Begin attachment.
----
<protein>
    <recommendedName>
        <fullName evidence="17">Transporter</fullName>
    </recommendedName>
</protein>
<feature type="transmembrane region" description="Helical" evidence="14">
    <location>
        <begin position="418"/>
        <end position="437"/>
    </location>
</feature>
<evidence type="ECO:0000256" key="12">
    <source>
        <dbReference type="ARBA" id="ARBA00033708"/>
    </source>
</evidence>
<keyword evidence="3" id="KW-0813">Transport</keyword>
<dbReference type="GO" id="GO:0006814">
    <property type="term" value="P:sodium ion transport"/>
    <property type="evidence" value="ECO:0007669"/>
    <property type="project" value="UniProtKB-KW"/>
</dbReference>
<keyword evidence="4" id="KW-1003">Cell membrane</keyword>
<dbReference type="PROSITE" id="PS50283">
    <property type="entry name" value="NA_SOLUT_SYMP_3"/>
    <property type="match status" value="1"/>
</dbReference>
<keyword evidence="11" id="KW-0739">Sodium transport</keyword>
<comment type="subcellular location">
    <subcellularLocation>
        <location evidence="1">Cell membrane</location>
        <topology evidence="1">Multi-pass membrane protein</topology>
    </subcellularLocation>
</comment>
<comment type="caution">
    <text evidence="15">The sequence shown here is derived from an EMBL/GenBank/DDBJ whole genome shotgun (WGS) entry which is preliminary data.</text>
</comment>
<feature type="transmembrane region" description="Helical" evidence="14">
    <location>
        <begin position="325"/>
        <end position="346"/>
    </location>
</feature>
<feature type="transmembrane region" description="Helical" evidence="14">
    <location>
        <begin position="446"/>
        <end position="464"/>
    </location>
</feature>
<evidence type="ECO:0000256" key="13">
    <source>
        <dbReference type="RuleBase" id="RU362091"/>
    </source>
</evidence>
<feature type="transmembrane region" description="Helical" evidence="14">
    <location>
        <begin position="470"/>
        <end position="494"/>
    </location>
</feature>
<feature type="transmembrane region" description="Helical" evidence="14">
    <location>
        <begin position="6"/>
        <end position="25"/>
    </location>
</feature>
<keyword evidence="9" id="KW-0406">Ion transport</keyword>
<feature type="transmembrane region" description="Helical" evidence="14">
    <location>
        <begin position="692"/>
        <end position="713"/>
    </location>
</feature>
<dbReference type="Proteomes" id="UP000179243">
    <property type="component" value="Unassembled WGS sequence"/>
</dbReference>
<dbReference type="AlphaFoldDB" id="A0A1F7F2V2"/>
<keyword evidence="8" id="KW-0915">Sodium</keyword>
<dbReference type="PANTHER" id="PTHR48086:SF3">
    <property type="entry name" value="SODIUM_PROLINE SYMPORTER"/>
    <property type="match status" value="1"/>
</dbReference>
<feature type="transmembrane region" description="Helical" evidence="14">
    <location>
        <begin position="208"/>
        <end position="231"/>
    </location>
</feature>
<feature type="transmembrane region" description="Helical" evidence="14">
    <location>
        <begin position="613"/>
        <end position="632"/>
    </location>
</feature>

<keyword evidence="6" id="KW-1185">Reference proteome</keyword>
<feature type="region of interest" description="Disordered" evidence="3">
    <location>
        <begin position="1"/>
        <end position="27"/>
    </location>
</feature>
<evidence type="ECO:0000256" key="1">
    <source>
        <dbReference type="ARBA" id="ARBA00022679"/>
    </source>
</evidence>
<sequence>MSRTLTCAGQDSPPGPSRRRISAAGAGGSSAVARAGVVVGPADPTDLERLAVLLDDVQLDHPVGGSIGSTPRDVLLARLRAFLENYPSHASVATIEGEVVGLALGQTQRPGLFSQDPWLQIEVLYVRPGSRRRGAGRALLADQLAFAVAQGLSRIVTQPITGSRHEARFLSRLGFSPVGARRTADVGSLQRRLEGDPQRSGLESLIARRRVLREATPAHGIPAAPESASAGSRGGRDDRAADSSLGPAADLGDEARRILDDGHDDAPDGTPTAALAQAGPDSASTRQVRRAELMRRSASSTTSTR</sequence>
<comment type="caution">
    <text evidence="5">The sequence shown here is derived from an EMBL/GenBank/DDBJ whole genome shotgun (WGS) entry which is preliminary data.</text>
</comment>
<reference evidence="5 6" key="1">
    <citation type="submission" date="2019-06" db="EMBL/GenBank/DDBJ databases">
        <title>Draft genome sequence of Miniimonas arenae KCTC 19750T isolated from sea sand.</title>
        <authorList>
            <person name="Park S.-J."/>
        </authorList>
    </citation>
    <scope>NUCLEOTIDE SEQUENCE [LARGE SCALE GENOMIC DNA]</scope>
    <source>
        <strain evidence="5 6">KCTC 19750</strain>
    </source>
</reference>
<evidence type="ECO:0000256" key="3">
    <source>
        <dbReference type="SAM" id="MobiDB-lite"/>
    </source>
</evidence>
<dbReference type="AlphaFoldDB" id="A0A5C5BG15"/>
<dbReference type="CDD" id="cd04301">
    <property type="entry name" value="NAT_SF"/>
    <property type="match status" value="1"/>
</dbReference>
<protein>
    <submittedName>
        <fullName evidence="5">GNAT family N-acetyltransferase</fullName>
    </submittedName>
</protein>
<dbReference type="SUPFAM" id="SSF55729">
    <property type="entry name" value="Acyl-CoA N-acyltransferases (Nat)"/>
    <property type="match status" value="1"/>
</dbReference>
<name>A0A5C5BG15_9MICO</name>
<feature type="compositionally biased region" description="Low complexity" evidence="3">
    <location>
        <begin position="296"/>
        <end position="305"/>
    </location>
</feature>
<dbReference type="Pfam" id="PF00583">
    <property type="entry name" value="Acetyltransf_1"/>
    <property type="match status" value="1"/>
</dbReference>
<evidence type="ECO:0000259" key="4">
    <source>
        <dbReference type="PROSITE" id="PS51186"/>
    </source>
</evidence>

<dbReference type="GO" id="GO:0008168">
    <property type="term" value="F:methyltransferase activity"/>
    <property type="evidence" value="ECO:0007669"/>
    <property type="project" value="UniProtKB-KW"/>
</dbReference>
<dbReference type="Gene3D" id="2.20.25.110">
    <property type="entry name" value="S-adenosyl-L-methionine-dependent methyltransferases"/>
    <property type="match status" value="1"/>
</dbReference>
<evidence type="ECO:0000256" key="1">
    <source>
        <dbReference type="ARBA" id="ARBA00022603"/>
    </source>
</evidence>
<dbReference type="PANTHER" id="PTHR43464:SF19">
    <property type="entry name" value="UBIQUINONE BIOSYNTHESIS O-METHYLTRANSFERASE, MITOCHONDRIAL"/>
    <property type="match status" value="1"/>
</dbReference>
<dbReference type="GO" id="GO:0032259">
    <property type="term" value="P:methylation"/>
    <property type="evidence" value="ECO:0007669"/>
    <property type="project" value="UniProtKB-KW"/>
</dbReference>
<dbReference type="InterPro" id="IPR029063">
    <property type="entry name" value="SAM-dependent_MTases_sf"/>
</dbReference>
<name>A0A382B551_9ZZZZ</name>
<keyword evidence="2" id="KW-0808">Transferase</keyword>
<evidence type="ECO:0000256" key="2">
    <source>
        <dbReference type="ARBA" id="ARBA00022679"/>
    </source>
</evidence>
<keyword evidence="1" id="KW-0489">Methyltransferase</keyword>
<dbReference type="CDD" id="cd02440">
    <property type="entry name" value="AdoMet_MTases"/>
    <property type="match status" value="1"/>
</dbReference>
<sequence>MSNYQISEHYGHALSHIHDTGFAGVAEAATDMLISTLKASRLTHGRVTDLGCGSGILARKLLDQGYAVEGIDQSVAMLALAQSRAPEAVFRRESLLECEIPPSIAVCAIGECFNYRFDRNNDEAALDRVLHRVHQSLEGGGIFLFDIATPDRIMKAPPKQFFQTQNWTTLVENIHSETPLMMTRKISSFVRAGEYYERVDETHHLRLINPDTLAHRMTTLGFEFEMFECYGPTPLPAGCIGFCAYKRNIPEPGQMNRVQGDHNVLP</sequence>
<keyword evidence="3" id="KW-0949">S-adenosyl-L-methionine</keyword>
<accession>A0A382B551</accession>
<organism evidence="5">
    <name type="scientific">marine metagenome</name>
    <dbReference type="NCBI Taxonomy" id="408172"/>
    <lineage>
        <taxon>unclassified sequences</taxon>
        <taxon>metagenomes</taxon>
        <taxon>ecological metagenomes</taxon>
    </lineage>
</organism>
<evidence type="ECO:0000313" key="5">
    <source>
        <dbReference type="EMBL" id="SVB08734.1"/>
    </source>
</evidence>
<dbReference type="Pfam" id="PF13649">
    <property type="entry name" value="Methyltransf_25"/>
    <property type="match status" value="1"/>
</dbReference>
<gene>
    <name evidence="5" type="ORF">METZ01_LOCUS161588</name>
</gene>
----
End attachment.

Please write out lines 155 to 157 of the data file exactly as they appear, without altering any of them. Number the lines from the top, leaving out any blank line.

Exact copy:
        <dbReference type="PROSITE" id="PS51186"/>
    </source>
</evidence>